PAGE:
Autism and Occupational Therapy (OT)Autism is a developmental disorder that interferes with the individual’s ability to communicate, interact and sometimes perform everyday activities, depending on the severity of the disorder. Occupational therapy is a form of therapy that strives to help physically and/or mentally challenged individuals live independent lives. Good candidates for occupational therapy include individuals who have sustained an injury or illness and lost some of the motor, visual, sensory, perception and cognitive functions. Occupational therapists also teach social and emotional skills and can assist persons with autism in overcoming some of the challenges of the disorder. As is the case with many kinds of therapy, a strong support system composed of family members, teachers and other professionals is necessary for the OT to be successful. A team of specialists work with an autistic child on improving social interactions, modifying maladaptive behavior and enhancing school performance.
Assessment in Occupational Therapy
Benefits of Occupational TherapyEvery individual has their unique problems and needs and thus all courses are very different. The earlier the child is introduced to occupational therapy the better results are achieved in a shorter period of time. It is also important that the care is well structured and individualized, and that it combines different types of strategies. There are numerous types of strategies employed by occupational therapists. For instance, they engage the autistic child in focus activities such as doing puzzles or stringing beads to improve attention skills and prolong the attention span. Playing with other individuals who are receiving occupational therapy helps in building social and communication skills. Simple everyday tasks, such as getting dressed or brushing teeth, are practiced with occupational therapists. The main purpose of occupational therapy is to enable the individual to perform as many activities as possible on their own. Individuals with autism will benefit by mastering basic grooming as well as more refined skills such as cutting with scissors or writing legibly. Gross motor skills such as walking without assistance or riding a bike are also developed through occupational therapy. Different types of perceptual skills, including telling the difference between shapes, sizes, and colors are also developed and improved with an occupational therapist. Autistic children learn to read and write and further master the skills necessary for school. Another very important behavioral skill taught in OT is the delay of gratification, which is usually accomplished through conditioning. Occupational therapists teach autistic children to express feelings in culturally appropriate ways. Further, as many autistic individuals have problems with processing sensory output occupational therapy puts special emphasis on dealing with proper sensory integration. Some of the most common signs and symptoms of sensory input processing include problems with balance, inability to filter out background noise, discomfort produced by touch, and body position difficulties. It should be noted that the scientific studies on sensory integration therapy are scarce and that more research is needed to show its effectiveness. It is understood so far that sensory integration therapy can help with behavioral problems, but not with improving academic performance. Some of the activities that autistic children engage in through sensory integration therapy include swinging, getting massages, spinning on a scooter, squeezing knees and elbows, and wearing a weighted vest.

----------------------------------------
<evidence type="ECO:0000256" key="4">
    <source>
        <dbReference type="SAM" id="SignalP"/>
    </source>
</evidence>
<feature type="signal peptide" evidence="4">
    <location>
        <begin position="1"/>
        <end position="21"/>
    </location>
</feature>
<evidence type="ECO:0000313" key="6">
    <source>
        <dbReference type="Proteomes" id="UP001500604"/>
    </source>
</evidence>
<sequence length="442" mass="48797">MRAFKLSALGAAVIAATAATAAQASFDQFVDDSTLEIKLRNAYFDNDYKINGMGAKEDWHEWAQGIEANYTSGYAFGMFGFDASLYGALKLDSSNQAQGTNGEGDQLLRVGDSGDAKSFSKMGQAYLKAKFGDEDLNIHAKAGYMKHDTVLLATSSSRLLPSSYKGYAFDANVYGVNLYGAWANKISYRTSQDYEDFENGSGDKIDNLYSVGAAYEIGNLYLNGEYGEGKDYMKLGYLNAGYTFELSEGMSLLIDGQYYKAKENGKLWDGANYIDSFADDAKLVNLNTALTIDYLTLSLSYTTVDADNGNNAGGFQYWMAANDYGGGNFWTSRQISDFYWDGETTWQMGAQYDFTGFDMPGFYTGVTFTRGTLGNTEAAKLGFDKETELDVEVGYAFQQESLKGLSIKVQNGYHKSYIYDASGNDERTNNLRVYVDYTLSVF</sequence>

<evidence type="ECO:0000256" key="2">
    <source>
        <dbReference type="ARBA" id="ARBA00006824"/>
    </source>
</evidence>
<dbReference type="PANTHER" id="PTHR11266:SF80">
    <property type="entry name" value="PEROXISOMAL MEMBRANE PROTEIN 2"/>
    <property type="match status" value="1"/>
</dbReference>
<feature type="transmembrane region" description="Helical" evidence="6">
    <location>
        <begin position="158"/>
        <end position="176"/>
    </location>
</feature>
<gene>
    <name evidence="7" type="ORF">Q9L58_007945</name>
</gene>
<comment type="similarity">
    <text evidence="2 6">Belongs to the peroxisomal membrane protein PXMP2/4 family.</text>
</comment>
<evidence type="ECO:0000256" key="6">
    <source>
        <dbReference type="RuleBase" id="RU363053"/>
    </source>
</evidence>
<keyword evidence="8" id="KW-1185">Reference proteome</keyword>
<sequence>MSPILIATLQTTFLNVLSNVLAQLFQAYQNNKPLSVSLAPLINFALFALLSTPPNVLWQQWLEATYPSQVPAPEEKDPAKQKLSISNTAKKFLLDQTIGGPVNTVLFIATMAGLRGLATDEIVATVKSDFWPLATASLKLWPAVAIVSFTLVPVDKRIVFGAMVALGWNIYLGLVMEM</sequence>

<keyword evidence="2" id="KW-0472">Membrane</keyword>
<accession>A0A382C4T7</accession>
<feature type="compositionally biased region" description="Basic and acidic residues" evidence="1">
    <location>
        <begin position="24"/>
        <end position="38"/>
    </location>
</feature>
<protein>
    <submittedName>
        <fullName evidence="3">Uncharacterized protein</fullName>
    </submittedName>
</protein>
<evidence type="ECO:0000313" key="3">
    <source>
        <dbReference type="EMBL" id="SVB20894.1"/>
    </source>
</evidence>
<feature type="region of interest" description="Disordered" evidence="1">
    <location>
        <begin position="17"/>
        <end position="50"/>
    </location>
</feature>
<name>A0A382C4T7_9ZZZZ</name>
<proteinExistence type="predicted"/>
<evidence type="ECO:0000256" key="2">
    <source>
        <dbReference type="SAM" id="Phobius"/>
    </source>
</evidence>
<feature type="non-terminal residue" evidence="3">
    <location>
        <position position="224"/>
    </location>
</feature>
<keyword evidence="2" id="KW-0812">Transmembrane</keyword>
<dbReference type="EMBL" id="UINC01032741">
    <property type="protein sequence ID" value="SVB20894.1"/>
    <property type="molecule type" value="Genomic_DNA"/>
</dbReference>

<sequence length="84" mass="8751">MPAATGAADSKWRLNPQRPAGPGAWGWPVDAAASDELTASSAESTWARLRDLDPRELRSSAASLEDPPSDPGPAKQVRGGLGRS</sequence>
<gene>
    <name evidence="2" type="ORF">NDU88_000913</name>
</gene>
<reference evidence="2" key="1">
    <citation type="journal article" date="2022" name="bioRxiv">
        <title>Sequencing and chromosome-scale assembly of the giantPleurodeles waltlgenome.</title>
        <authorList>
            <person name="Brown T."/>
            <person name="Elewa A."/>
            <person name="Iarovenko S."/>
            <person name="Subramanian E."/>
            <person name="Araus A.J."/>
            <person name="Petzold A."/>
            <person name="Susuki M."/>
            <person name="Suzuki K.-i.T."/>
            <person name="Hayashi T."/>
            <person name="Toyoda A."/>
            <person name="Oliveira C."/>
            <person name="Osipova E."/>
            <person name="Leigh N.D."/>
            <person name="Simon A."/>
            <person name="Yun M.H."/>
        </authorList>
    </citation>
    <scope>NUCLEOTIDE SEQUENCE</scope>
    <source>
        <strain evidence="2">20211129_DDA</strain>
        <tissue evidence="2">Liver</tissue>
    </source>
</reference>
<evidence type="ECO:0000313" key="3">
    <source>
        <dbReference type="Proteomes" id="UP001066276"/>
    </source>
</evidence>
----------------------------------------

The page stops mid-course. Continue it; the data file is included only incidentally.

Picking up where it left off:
Getting Occupational Therapy